Purple Magazine
— F/W 2014 issue 22


I read the news today

text by DIKE BLAIR


Olivier invited me to write something for this issue, something about what I find “really wrong these days, really annoying, really frustrating … and something that you can put in perspective in a global context.”

My first response to the question of what was wrong with the world today was the increasing use of sound effects in audiobooks. Among other listens, I squander my time on airport kiosk books, cheesy thrillers, and detective and spy novels. Do I need to listen to, “He fired three short bursts from his
Makarov,” followed by three bangs? Or, “With her head still ducked below the dashboard, she jammed her foot on the gas pedal,” accompanied by the sound of screeching tires? Of course, that’s more of a peeve, and despite giving it some thought, I couldn’t expand this peeve to global proportions.

Really, I was simply afraid of revealing my fairly simplistic worldview, and I was afraid my things were pretty much all of our things and could go without saying: our impending ecological nightmare, the accelerating divisions of wealth, and the loss of a middle-anything. But rather than let my fear of being obvious defeat me, I thought I would simply join the chorus. For inspiration, I looked at the front page of The New York Times (04/21/14), and it was all there on one page and in one day:

Running Out of Time
by The Editorial Board
There are years, not decades, left to start reducing greenhouse gas emissions, and American leadership is urgently needed.
That’s not news. And neither is the more US-centric:

50 Years into the War on Poverty, Hardship Hits Back
by Trip Gabriel
A half-century after President Lyndon B. Johnson declared “war on poverty,” McDowell County, W.Va., is a sobering reminder of how much remains broken, in drearily familiar ways and utterly unexpected ones.
Related to the Supreme Court’s two recent rulings that strike many of us as stakes through the heart of our democracy:

Justice Stevens’s Solution for Giant Step in Wrong Direction0
by Adam Liptak
In his new book, Justice John Paul Stevens proposes six amendments, one of which would address the Citizens United ruling on campaign finance.
And then, a little closer to home and an issue for which my experience is a little more specific:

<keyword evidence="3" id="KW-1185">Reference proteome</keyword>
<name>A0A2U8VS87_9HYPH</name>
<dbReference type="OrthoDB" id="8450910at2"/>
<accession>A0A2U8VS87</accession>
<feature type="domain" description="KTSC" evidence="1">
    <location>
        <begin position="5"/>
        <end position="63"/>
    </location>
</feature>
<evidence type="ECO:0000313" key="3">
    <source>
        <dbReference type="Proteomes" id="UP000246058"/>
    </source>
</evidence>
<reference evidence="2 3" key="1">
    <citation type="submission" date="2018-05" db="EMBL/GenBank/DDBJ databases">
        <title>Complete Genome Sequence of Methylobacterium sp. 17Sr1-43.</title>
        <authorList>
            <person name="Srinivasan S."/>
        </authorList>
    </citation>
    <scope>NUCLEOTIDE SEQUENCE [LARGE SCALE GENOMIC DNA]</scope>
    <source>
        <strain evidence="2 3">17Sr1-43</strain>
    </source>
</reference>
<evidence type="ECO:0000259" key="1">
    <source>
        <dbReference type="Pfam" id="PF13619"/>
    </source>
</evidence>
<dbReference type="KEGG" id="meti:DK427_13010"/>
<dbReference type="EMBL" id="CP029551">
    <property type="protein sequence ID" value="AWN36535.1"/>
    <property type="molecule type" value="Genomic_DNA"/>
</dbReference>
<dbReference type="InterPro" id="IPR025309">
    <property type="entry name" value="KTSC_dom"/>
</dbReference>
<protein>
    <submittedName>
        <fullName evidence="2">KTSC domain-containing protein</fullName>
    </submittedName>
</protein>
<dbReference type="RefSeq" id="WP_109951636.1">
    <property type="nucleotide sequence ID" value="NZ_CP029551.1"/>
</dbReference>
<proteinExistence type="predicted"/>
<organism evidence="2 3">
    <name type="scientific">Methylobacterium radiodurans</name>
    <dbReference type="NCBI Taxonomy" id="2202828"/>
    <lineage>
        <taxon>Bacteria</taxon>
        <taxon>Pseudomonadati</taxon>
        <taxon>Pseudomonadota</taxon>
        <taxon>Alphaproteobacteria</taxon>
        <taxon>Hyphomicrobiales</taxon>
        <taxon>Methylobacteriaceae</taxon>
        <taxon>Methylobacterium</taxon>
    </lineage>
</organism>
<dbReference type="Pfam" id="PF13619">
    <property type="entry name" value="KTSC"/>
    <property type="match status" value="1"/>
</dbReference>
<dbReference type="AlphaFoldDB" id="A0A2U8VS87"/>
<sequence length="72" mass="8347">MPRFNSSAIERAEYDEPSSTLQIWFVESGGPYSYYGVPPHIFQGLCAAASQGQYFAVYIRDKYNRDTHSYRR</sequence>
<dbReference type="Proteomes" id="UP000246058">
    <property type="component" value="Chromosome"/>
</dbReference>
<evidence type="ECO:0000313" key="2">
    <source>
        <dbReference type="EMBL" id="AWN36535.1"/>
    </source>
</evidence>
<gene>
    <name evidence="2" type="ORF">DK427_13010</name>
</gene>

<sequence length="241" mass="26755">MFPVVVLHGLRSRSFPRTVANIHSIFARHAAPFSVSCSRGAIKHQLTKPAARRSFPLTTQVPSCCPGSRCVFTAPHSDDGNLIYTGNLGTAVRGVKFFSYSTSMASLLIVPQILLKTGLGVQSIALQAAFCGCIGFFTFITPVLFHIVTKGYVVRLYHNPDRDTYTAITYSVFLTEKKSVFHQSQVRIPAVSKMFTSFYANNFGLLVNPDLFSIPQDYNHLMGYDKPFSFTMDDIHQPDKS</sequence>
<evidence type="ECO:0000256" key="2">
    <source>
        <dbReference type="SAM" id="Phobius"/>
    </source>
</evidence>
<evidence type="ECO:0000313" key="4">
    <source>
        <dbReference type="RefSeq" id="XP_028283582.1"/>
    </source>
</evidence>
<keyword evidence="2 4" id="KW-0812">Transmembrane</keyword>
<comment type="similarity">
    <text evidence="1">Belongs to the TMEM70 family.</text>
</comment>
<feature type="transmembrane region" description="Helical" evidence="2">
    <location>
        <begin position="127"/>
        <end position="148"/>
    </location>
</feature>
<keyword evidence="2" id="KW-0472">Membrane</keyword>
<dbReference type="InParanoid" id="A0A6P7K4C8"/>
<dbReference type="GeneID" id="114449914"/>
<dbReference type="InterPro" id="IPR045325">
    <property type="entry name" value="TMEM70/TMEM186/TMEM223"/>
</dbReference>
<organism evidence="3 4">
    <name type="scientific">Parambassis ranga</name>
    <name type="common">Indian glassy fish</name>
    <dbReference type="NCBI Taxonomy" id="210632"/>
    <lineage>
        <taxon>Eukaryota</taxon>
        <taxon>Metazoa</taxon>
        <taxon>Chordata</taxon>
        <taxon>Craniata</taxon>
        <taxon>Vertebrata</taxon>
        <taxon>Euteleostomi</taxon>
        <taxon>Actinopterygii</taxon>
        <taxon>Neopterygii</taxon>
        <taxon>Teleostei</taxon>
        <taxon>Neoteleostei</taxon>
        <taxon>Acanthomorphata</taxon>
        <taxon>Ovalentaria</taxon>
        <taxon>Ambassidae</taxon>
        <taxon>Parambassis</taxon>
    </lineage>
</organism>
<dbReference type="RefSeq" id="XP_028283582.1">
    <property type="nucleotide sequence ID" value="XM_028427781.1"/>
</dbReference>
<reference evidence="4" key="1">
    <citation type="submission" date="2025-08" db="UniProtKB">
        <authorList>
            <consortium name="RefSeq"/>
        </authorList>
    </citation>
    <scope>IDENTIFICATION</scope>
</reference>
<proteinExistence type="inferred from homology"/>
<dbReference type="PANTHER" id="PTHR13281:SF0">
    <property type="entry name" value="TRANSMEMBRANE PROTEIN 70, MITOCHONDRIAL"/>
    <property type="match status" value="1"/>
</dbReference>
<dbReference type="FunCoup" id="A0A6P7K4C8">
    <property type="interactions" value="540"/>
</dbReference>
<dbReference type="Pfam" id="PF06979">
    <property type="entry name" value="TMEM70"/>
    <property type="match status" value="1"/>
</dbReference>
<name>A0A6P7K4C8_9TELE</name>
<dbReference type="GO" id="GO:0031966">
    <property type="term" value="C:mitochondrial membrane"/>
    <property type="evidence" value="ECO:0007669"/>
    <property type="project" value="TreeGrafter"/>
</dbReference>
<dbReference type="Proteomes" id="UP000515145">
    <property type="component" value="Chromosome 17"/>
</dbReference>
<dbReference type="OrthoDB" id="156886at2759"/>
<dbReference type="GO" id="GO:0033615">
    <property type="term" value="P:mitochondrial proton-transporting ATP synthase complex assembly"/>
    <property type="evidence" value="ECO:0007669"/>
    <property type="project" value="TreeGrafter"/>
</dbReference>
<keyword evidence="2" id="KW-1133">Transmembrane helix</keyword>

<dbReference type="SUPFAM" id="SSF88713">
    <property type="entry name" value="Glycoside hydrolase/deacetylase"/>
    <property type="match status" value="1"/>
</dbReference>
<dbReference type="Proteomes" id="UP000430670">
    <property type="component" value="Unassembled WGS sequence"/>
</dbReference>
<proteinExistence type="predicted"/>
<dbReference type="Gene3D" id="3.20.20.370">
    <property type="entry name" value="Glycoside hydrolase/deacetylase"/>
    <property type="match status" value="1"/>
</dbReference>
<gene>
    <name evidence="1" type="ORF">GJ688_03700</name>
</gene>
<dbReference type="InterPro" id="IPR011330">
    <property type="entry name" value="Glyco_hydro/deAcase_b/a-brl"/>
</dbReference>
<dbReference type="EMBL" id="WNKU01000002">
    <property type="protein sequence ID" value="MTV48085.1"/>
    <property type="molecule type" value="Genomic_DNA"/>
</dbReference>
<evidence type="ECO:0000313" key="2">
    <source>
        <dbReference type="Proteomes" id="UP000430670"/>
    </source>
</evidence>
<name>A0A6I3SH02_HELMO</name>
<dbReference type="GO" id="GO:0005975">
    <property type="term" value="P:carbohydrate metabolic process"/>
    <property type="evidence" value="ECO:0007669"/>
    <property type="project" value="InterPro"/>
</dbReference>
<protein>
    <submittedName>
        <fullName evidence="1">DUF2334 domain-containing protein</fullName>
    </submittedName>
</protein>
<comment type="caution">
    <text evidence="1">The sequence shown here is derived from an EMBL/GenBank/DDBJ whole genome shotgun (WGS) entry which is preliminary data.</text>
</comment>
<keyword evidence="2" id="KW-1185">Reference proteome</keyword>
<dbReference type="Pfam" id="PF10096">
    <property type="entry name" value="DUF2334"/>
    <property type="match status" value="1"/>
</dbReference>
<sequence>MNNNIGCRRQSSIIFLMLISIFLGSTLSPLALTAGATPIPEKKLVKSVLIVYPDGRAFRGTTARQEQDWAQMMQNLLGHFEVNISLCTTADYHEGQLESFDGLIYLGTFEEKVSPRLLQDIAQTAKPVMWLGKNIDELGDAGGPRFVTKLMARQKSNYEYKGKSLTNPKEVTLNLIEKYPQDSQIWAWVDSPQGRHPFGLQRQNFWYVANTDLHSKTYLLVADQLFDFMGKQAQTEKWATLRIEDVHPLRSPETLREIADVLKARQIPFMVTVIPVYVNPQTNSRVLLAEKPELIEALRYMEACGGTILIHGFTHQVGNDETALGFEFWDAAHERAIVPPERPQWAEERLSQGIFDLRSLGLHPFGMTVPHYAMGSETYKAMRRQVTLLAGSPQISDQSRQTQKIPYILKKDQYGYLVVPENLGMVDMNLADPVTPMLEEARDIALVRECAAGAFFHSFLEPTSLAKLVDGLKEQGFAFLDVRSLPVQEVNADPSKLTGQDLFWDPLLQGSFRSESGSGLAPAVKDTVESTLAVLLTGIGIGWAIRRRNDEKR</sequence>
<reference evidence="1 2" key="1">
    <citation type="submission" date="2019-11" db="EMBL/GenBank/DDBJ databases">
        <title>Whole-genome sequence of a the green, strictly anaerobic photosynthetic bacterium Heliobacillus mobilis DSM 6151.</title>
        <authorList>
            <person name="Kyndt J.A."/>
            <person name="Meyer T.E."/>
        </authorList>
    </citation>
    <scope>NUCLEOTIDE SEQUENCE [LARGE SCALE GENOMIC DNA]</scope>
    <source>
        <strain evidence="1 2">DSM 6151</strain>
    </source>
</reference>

Can an Economist’s Theory Apply to Art?
by Scott Reyburn
Although art is one of the few subjects not mentioned in the index of Mr. Piketty’s 685-page opus, it is worth considering how the unprecedented amounts of money the wealthy have recently been spending on trophy artworks might be a natural extension of his argument.
The super-wealthy buy from and cooperate with mega-galleries and thus manipulate a system that allows them to optimize their investment opportunities while offering huge rewards to a few galleries and artists. This only feels like the amplification of a trend that’s gone on for a few decades. The problem (and I believe it is a problem) is the same as the one afflicting society in general, the disappearance of the middle class or the loss-of- middle in general. Mid-level galleries, galleries that traditionally nurtured middle-aged, mid-career artists (as well as young and old ones) are getting squeezed out. There are many reasons for this, which include rising costs of doing business and the loss of their traditional patron-base — the upper-middle-class, because those collectors can no longer afford the best or even better contemporary art. That’s become the turf of oligarchs. I rather doubt that any of this means the proportion of good-to-bad art has changed much, but it does mean that a kind of broad-based cosmopolitan life that we in the art world enjoyed is being curtailed.

The art world ecosystem is being disrupted, and maybe there are parallels (albeit vague ones) to global warming, the perpetuation of an underclass, and even to Supreme Court rulings that encourage the selling of political power at democracy’s expense. As to whether the introduction of redundant sound effects in audiobook productions is linked to the loss-of-middle, I’m still thinking that over.

Dike Blair is an artist living in New York, represented by Feature Gallery, and a long-time contributor to Purple.

[Table of contents]

F/W 2014 issue 22

Table of contents

purple EDITO

purple NEWS

purple BEST of the SEASON





purple BEAUTY

purple LOVE

purple SEX

purple NIGHT

purple STORY


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